Racing the stock Briggs class, very few modifications were allowed. One that was allowed to run any valve clearance. That allowed us to open up the clearance to miss the compression release lobe. Overall valve lift was down, but cylinder pressure went up greatly. Without a custom cam, it’s a way to get more power. With rocker arms you might need to do some creative adjusting or clearancing; that or polish the release lobes down if you have the know how.

How much are the cranks? $250 and the exhaust valve $20. If you can machine stuff yourself it would not be worthwhile to buy, but if you can’t , make sure you can find a shop that is not going to be more expensive than just buying the part.

I also don’t trust Briggs rods from racing. We were stuck in the stock class with stock rods. Fine in my lawnmower, but only good for about three hours of racing. We were turning them 5800-6000 but also the cylinder pressure was higher. High throttle all the time. Kohler rods were better and some cheaters would modify them to work. When friends went to the modified classes, they bought Weiss rods and could turn the engines 8000 for years of racing.
 

pictsidhe

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Opening up the valve clearances to 'death rattle' was one of my tricks on the gsxr stock class drag bike that I mechaniced. No compression release on that.
 

Vigilant1

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for the prototype, I'll use what I have now (the older 49M977 with the straight 1.125" shaft). the generator unit is quite a bit more expensive and has a LNG/LPG carburetor, not a standard carburetor (kit and some parts are the same as the standard carburetor), camshaft, intake valve, fan are all the same. Main difference are the crankshaft, EX valve and intake system.
In the US, the tapered-shaft propane B&S 810s price out at about $1200, which is $200 more than the other B&S models but less than the Vanguard 810s. If you wanted the tapered shaft and chromed exhaust valves anyway, it would be close to break-even I suppose (after you got the carb straightened out).

If you want a tapered shaft, it might still be the cheapest option to buy a complete Vanguard engine and have the crank machined for your tapered hub.
If we taper a straight shaft, we start the taper with a 1 1/8" shaft. The factory tapered shafts start at the same diameter as the bearing, and no carveout for the keyway.

Maybe it won't make a difference.

FWIW, I made an inquiry to "Arrowprop" (mentioned here) to get tech info (esp max torque values) for their prop hubs designed to fit straight shafts on small industrial engines. And, I asked about their propellers (wood and composite). I'll chime in if/when I hear from them.
 
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TiPi

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If we taper a straight shaft, we start the taper with a 1 1/8" shaft. The factory tapered shafts start at the same diameter as the bearing, and no carveout for the keyway.
I haven't found a drawing or dimensions for the taper shaft on the 49. These pic from the 54-series (left) and 38-series (right) have different tapers. The main bearing on 54 and 61 engine is 45mm, on the 38 it is 35mm. The Honda drawing for the taper shows 35mm as the large diameter so that sounds about right compared to the pictures. Better than 28.5mm but not 41.5mm.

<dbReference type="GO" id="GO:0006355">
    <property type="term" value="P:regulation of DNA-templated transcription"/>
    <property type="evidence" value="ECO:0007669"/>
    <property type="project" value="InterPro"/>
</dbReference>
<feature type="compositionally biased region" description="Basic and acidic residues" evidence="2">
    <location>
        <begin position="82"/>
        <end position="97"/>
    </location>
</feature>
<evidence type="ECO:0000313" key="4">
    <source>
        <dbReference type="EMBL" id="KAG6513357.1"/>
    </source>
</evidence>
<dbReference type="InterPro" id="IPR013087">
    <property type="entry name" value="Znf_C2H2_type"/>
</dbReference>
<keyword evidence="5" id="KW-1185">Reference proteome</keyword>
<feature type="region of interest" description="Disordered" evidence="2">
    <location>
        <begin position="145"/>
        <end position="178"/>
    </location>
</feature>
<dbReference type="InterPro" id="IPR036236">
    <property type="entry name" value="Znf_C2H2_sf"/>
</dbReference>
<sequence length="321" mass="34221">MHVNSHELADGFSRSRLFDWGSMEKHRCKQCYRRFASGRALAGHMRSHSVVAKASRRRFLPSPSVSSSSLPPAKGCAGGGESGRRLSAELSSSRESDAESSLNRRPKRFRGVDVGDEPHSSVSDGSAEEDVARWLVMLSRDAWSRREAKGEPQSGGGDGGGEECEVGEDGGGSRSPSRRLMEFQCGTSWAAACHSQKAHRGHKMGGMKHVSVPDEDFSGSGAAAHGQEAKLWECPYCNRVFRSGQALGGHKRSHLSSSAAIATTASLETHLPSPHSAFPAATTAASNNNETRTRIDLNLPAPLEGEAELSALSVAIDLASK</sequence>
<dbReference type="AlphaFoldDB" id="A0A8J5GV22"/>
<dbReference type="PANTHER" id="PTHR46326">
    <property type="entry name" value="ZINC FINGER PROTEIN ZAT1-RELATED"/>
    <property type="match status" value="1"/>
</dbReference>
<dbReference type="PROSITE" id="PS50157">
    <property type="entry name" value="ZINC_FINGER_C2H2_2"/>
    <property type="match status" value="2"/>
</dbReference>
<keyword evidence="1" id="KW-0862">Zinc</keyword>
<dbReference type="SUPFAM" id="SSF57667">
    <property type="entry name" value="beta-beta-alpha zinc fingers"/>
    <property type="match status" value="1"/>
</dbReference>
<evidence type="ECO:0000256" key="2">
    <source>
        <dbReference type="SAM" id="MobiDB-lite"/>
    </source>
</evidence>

upload_2019-10-20_17-20-37.png upload_2019-10-20_17-24-56.pngupload_2019-10-20_17-29-20.png
 

pictsidhe

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This is not the taper that we are looking for:



But, it is actually specified. It is from Robin-Subaru. It could be worth trawling through other datasheets from Robin.
 

TiPi

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This is not the taper that we are looking for:



But, it is actually specified. It is from Robin-Subaru. It could be worth trawling through other datasheets from Robin.
but it seems to be the taper that is available from B&S.
 

pictsidhe

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Generator tapers are standardised. That was a small one, from a 270cc engine. Smaller diameter than our v-twins The best I've managed on larger engines is a Robin 720 parts diagram mentining 2 1/4 SAE taper. It's a fair chance that all the common SAE generator tapers use a 2 1/4:12 taper. There is also a 1:10 metric taper for the 270, that comes with an M10 thread. The SAE ones have imperial thread. While this isn't a definitive answer to the taper riddle, it's a good clue.

The Inteks appear to taper all the way from the journal. This is probably for ease of machining. We may need to measure one to see where the useable taper starts.
 

BBerson

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I don't know if the taper is available at discount online sellers. If you special order, they might ask a bunch of application questions.:eek:
 

karmarepair

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Tapering sounds counter to "simple, cheap, off the shelf" goals, so I'm grazing other pastures.

E-mailed the Ace Redrive guy. They use the Fenner B-Loc on their lower pulleys, specifically the B-112 series.http://www.fennerdrives.com/b-loc/_/B-LOC-B112-1-1/8/?s=Znw2OTMsMjMxMQ== over 600 ft-lbs capacity, a little over $100. Straight shaft, straight bore. They have two cheaper series that also have plenty of capacity.

I think that since the Ace people chose the stoutest speaks well of their choices.
 
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Vigilant1

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TiPi,
Thanks for the recent glimpse into the B&S 44 and 49 series use in the mower racing world. The "scene" seems similar to what I've read about mower racing in the US: They are doing what they can to keep it a safe, fun, affordable hobby.
How long does it take them to go 6 laps?
Are they all still using the stock aluminum pushrods? Seems odd.
It would be interesting to see how their CHTs behave under load at the races--or on a long straight run at WOT, maybe a bit uphill to keep it under load for a two minute "climb." Perhaps some of those guys even measure the CHTs during races.
 

karmarepair

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I've been a little skeptical of using this series engine, and have been exploring Kohler Command 747cc engines, and have found a spec I like. So I started checking prices...the Briggs 49 Series is a SCREAMING deal. A roughly equal CH750 is TWICE as expensive, and that actually gets you less displacement and a cast iron crank. And it looks like performance parts for the Briggs are more common.